Horses eating grain from bucket

- Overfeeding


- Horses that are kept on high carbohydrate diets are more prone to laminitis. A high carbohydrate diet, e.g., cereals consumption in excessive amounts.


- Infections of the gut, e.g., bowel infection, can result in toxemia. Toxins once enter the blood, go towards the limbs and cause destruction of the laminae.


- Laminitis can also develop due to severe adverse reactions to certain drugs. Overuse of certain medications like corticosteroids and antibiotics can result in laminitis and other issues in horses.


- After strenuous exercise, you should not let your horse drink cold water. Drinking a large amount of cold water after exercise may lead to laminitis.


- Horses that have a history of laminitis are prone to recurrence. Such horses may have a tumor of the pituitary gland or a metabolic disorder that can contribute to the recurrence of laminitis.


What are the signs and symptoms of laminitis?

The signs and symptoms of laminitis vary slightly with the severity of the condition. The affected area is swollen, feels warm to the touch, and the pulse at the heel’s artery is significantly strong. Most of the time, laminitis occurs in the forelegs; however, forelimbs and hindlimbs can both be affected.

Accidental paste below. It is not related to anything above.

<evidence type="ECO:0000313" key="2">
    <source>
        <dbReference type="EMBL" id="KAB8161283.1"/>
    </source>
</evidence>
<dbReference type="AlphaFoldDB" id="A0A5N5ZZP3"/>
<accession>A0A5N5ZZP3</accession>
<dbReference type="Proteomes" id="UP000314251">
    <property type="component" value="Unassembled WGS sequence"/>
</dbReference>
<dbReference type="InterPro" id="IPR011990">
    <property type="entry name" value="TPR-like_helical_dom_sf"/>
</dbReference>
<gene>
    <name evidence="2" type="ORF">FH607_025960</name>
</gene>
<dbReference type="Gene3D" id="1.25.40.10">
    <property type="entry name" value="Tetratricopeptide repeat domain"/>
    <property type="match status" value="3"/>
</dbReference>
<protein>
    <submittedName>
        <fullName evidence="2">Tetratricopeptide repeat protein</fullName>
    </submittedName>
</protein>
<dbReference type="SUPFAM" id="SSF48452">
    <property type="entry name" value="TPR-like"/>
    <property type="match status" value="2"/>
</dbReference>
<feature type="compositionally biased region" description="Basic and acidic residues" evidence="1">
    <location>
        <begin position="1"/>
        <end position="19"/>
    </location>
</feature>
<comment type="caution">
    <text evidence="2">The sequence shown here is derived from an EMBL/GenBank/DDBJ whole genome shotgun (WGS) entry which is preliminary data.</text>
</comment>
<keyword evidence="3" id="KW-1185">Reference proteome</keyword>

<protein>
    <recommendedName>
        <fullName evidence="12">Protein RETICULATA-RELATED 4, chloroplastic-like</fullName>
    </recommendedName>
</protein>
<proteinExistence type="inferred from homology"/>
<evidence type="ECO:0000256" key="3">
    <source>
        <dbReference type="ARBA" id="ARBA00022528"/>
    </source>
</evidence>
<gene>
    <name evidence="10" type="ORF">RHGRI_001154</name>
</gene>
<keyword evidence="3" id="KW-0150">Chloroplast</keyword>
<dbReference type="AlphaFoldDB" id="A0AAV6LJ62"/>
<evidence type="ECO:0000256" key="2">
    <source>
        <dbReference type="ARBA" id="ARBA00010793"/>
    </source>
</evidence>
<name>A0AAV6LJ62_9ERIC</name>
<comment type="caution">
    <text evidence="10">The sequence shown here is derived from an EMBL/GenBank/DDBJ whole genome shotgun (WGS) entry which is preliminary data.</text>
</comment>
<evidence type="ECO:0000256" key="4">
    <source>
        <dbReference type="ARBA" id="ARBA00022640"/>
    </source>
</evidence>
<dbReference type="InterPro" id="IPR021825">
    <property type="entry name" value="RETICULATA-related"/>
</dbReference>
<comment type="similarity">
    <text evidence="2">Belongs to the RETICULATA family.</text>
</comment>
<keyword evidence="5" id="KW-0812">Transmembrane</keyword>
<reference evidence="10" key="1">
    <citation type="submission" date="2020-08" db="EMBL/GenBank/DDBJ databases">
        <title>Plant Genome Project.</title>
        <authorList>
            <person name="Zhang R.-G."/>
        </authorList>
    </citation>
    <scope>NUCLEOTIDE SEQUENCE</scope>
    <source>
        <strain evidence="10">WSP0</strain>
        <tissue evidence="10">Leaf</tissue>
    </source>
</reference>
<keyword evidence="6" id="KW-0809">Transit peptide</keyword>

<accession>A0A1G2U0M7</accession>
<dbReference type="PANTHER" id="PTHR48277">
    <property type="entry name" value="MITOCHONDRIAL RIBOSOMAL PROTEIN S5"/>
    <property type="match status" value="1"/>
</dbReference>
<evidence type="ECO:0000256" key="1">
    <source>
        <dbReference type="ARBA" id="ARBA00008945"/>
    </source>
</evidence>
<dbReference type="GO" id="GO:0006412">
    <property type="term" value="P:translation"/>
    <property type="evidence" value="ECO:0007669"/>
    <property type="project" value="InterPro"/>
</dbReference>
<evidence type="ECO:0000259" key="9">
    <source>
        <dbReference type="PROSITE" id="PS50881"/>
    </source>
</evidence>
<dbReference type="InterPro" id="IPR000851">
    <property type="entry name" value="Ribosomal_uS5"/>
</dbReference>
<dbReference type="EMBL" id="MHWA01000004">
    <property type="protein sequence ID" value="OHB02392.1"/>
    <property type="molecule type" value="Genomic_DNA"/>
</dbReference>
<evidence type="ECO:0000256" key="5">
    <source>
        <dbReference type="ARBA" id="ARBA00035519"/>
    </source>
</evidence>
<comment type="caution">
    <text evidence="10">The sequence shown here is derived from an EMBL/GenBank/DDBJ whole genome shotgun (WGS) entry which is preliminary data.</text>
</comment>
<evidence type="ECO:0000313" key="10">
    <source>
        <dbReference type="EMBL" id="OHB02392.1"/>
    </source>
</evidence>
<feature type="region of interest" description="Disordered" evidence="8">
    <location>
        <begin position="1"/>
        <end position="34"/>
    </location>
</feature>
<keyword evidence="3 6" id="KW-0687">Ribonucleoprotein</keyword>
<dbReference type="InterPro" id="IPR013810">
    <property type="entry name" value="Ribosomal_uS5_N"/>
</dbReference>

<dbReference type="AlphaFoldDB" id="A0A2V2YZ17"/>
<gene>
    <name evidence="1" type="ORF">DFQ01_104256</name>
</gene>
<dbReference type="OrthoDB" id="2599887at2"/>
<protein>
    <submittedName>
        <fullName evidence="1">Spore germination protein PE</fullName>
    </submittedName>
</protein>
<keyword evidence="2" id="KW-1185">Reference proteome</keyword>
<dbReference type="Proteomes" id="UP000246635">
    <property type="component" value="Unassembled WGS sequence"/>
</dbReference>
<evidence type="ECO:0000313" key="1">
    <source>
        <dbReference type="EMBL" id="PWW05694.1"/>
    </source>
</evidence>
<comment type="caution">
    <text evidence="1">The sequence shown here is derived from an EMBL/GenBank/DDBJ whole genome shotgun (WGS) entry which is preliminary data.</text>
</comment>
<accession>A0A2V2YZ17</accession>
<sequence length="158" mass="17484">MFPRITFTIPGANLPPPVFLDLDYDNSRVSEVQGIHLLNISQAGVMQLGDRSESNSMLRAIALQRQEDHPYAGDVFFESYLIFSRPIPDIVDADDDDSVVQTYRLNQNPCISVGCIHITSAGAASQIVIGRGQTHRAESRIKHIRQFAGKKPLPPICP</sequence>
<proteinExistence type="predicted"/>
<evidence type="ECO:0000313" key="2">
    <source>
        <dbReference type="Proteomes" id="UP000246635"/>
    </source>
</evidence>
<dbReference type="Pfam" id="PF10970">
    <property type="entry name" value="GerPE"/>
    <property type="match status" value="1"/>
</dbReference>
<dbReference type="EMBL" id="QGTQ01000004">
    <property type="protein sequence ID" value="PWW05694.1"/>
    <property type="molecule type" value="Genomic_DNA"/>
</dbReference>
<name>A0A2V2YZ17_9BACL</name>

A horse suffering from laminitis stands with a characteristic posture. The horse tends to keep the hind legs under the body and the forelegs completely wide as much as he can. The horse tries to keep off the weight from the affected limb as much as possible. The affected horse moves, trying to land their heels first to avoid the concussion to the painful feet.

Horse with laminitis will stand with his hind hooves under himself while his front hooves are stretched out to reduce weight bearing
Photo by: Washington Vet Clinic

What is the possible treatment of laminitis?

Farrier applying a horse shoe for corrective shoeing

It is essential to call your veterinarian immediately after recognizing the signs of laminitis in your horse. The treatment depends on the severity of the condition. In mild cases, the treatment plan is stable rest, restriction in the diet, anti-inflammatory medication, and corrective shoeing. Mild cases don’t take a long period to cure, and their prognosis is often not bad.


However, the severe case also needs medication to reduce the blood pressure to the limb, remedial hoof trimming, and prolong anti-inflammatory medication. In severe cases, the bone rotation is often observed by x rays, and treatment is based on the x-ray results. If the coffin bone penetrates the sole, the condition becomes fatal. When the prognosis is extreme, euthanasia should be performed on human grounds.